Thursday, June 11, 2015

Das Gasthaus an der Themse / The Inn on the River (Germany, 1962)

German Trailer:
(Spoilers!) The third Wallace film adaptation to be directed by director Alfred Vohrer for Rialto Films, Das Gasthaus an der Themse may have its flaws but it is not without reason that it is one of the more popular films of the series: it is both a worthy and enjoyable entry in the series — tacky, thrilling, funny, well-shot, fun.
Based on Wallace's book The India Rubber Men, from 1929, it is the second movie to use that book as its basis: Maurice Elvey's 1938 film, The Return of the Frog, also took its plot from that book, although Elvey's movie itself was made as a sequel to the 1937 film The Frog, an adaptation of Wallace's novel The Fellowship of the Frog (a novel filmed three times under various titles — including as the first Rialto Wallace movie, Der Frosch mit der Maske [1959]).
But enough history, let's get to the Rialto flick. One true pleasure of Das Gasthaus an der Themse, like so many of the Rialto adaptations, is the music: scored by Martin Bottcher, the opening song, complete with sounds of a cuckoo clock, dogs barking, and yells is undoubtedly one of the more entertaining soundtracks to come out of Germany/Europe during a generation specializing in incredibly strange (soundtrack) music. With this film, Bottcher easily holds his own alongside even the best that Peter Thomas ever had to offer. Bottcher, who still works today scoring for television from his homes in Sardinia and Lugano, is also the man behind one of Germany's most familiar and loved melodies: the theme song to the Winnetou films.
First scene, credits sequence & title track to
Das Gasthaus an der Themse:
The first scene of Das Gasthaus an der Themse (above) is wonderfully typical of an Edgar Wallace film of the 1960s. It is a dark and foggy night, and lone man paddles his boat down the river Thames. From the viewpoint of someone standing on a bridge, we see the boat glide underneath one side and then out the other, the seated man suddenly looking rather like a dressed window puppet. Flllitzzsch!! The puppet gets a harpoon in its back, the puppet is suddenly a man again who lets out a scream of pain before collapsing, the music blares, and the credits roll. A film can hardly begin any better...
A killer called the Shark is not only loose on the Thames, but when he isn't busy harpooning people, he also masterminds a series of spectacular jewel robberies. Inspector Wade (Joachim Fuchsberger) is sure that the Shark has something to do with a riverside dive named Mekka, run by the whiskey-smuggling, smoothly corrupt Nelly Oaks (Elisabeth Flickenschildt), who likes to entertain her guests by singing songs about how everything fun and nasty happens at night. (When she isn't singing to them, the noticeably interracial group likes to drink whiskey, start knife fights, and do the twist.) Is she the Shark? Or is it the sleazy Russian guest Gregor Gubanow (Klaus Kinski), who seems to spy on everyone. And how does Nelly's young and oddly uncorrupted ward Leila Smith (Brigitte Grothum of Die seltsame Gräfin [1961 / trailer] and Der rote Rausch [1962 / trailer]) fit in the picture?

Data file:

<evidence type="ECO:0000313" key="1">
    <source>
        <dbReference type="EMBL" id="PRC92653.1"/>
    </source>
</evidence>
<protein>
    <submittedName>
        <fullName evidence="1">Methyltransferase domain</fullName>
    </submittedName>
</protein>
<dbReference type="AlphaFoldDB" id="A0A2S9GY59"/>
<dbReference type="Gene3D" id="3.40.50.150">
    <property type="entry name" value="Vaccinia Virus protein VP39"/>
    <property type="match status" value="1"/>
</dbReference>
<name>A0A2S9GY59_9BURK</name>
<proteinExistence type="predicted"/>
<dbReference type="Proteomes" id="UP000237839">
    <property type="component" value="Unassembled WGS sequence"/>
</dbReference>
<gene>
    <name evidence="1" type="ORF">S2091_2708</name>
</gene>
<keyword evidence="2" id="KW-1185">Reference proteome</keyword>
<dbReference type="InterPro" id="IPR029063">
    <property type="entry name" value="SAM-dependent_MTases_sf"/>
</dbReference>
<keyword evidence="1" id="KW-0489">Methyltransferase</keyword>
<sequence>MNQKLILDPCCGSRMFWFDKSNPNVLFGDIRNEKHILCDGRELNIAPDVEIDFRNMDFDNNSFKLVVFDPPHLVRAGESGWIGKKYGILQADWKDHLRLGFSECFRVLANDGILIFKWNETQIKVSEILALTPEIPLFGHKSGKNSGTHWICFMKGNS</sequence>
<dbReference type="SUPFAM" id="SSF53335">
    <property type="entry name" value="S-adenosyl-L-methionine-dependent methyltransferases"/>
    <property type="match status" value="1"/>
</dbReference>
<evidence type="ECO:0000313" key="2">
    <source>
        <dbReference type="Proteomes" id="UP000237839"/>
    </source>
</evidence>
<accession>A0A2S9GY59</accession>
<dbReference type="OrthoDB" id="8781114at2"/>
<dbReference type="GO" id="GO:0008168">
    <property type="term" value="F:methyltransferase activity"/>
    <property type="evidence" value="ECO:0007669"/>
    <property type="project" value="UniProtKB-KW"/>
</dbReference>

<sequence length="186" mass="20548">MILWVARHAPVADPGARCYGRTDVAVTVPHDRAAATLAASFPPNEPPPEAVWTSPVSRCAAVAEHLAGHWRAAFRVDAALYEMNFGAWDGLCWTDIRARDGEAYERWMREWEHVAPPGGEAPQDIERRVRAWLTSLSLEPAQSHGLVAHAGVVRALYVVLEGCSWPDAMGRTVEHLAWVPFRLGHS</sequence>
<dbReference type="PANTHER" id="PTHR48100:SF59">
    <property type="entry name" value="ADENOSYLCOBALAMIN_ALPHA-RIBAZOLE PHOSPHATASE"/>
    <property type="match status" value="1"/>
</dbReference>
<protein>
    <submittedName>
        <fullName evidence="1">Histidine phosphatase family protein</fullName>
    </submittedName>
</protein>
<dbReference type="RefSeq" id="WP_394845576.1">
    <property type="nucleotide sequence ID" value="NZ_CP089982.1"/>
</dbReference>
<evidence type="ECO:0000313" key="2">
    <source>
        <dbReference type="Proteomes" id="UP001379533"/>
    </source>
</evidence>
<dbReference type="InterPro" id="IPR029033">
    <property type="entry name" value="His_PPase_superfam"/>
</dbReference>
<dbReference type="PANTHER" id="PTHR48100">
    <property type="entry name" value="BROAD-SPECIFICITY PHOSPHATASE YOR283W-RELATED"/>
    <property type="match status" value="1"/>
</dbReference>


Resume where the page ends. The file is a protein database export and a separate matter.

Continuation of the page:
A number of implausible and unexpected plot twists later — after various double identities get sorted out, a few red herrings get smoked out, and the proper number of people have died — not only is the Shark finally revealed, the damsel in distress rescued and all crimes solved, but one of the biggest inheritances of England also gets saved at the same time.
Oh, yeah: and Joachim Fuchsberger gets the girl.
From the movie — Elisabeth Flickenschild sings
Was in der Welt passiert:
Jan Hendricks, whose career didn't die with the hilarious Flitterwochen in der Hölle (1960) and atrocious Der Insel der Amazonen (1960), makes his third appearance in a Wallace film as a partner of Nelly who eventually also gets a harpoon in his back. (Hendricks died much more slowly in real life of AIDS in 1991.) As always, Eddie Arent (as Barnaby) is there to supply both some out-of-place humor and a valuable clue, while Siegfried Schürenberg (as Sir John) pops into the picture occasionally to lend his undivided support to his man Wade. Less common to a Wallace film, however, is the unexpected revelation at the death of Gregor that Klaus Kinski was actually playing a good guy.
As with many a Wallace film, the acting in Das Gasthaus an der Themse is uneven, spanning from great to truly abysmal. Still, director Vohrer keeps the film paced nicely, and even manages to convincingly make the Hamburg harbor, standing in as London's river Themse, look like an eerie and dangerous waterfront. His occasional fantastically moody black and white cinematography as well as the excellent location shooting and set design definitely all go a long way towards making it easy to overlook the film's thespian flaws. The sound quality could be better, however. Some scenes sound as if they were recorded in a tin can, while in others the actors seem to be screaming at each other for no reason.
All in all, however, despite some small flaws Das Gasthaus an der Themse is definitely a worthy entry in the series and a good way to spend a rainy Sunday afternoon with the kids or by yourself, with or without a doob.

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